It is now well established that in common lymphoid progenitors (CLPs), the E2A proteins act to induce the expression of EBF1 to establish B cell fate. However, hematopoietic stem cells (HSCs) and multipotent progenitors (MPPs) also express high levels of E2A, yet the EBF1 locus remains transcriptionally silent. These observations have raised the question as to why EBF1 expression is not activated by the E2A proteins in multipotent progenitors. Recent High-Throughput Chromosome Conformation Capture (Hi-C) studies have provided unexpected insights into this question. These studies showed that in multipotent progenitor cells the EBF1 locus is sequestered at the nuclear lamina. However, upon developing into pro- B cells the EBF1 locus relocates from the nuclear lamina to the transcriptionally permissive compartment in pro-B cells. Thus, we are now faced with the question as to how the EBF1 locus is sequestered at the nuclear lamina and how their release from the heterochromatin is regulated during the progression of developing hematopoietic progenitors. Factors that control the nuclear location of these key developmental regulators are the key to understanding how multipotency is enforced and how B and T lineage development is initiated. Here we propose to examine how sequestration of the EBF1 locus to the nuclear lamina relates to the enforcement of multipotency. We would describe in mechanistic terms how the EBF1 locus relocates from the lamina to the euchromatic compartment to orchestrate B cell fate.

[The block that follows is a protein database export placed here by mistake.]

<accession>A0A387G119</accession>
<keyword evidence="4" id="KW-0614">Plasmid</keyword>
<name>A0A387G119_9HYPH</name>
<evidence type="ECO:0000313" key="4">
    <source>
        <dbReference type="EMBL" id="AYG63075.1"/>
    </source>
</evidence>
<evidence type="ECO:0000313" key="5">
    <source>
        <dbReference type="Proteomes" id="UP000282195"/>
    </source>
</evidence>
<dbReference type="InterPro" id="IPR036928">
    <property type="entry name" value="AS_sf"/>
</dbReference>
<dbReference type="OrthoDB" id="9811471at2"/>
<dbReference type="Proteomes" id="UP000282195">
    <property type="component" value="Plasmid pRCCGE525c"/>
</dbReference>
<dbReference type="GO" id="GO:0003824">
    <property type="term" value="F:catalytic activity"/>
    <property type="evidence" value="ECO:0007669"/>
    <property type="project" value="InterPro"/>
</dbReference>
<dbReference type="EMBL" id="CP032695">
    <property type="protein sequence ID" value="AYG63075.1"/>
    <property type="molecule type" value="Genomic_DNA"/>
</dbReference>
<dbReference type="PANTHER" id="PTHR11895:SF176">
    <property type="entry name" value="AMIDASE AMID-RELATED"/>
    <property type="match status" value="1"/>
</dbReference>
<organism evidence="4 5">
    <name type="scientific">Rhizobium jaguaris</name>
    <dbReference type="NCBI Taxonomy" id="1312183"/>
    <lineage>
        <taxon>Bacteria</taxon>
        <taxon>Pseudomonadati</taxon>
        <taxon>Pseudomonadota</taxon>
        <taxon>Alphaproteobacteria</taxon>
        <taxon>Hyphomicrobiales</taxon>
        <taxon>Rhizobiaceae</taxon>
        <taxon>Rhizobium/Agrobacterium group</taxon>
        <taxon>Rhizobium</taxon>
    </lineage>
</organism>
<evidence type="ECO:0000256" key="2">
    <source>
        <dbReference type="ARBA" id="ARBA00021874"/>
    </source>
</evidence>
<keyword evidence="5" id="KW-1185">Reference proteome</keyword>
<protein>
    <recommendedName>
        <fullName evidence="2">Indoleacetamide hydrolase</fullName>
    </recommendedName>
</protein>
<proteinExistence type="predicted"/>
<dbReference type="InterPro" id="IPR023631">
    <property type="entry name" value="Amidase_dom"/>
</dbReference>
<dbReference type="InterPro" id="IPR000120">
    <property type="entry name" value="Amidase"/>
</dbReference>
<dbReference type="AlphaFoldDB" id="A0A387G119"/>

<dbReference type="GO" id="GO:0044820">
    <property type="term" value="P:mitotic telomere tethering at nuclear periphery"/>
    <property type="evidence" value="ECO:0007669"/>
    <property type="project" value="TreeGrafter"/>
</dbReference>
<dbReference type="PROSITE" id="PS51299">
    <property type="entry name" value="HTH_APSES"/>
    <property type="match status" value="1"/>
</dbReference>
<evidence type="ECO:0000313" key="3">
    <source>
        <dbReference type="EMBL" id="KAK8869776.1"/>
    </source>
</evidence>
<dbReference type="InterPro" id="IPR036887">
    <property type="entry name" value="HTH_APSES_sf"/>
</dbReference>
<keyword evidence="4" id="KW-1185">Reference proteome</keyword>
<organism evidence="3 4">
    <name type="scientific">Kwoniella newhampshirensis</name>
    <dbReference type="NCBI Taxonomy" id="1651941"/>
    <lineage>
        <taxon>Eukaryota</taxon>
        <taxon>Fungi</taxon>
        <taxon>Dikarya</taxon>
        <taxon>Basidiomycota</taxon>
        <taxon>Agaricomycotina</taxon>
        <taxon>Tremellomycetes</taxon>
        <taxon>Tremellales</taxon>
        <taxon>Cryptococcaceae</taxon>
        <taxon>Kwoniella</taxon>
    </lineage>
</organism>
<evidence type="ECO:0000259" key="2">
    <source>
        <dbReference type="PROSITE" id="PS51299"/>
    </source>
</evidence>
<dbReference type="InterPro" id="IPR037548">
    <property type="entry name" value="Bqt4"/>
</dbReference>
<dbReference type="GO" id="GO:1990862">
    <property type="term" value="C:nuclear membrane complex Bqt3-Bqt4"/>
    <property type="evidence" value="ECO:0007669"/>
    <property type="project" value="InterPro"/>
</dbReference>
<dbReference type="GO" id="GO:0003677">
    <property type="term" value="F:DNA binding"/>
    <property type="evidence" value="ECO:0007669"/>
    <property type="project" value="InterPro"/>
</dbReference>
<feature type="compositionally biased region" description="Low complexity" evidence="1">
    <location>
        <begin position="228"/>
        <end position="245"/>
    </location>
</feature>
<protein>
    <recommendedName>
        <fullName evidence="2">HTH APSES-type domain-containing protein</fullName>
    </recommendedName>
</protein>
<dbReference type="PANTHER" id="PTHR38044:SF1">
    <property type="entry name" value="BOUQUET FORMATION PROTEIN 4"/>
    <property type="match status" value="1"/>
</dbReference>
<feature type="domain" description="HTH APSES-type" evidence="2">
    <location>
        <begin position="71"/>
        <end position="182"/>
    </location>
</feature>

Public Health Relevance

The production of antibodies is generated in specialist white blood cells. Specifically these cells are named B cells. They originate in the bone marrow of adult mice and humans. During the past two decades key molecules have been identified that orchestrate the development of antibody secreting cells from the stem cells in the bone marrow. However, it still is unclear as to how the Big Bang of B cell development is initiated. Here we propose studies that aim to reveal these very early stages of B cell development.

National Institute of Health (NIH)
Research Project (R01)
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Molecular and Cellular Hematology (MCH)
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Nasseri, M Faraz
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University of California San Diego
Schools of Arts and Sciences
La Jolla
United States
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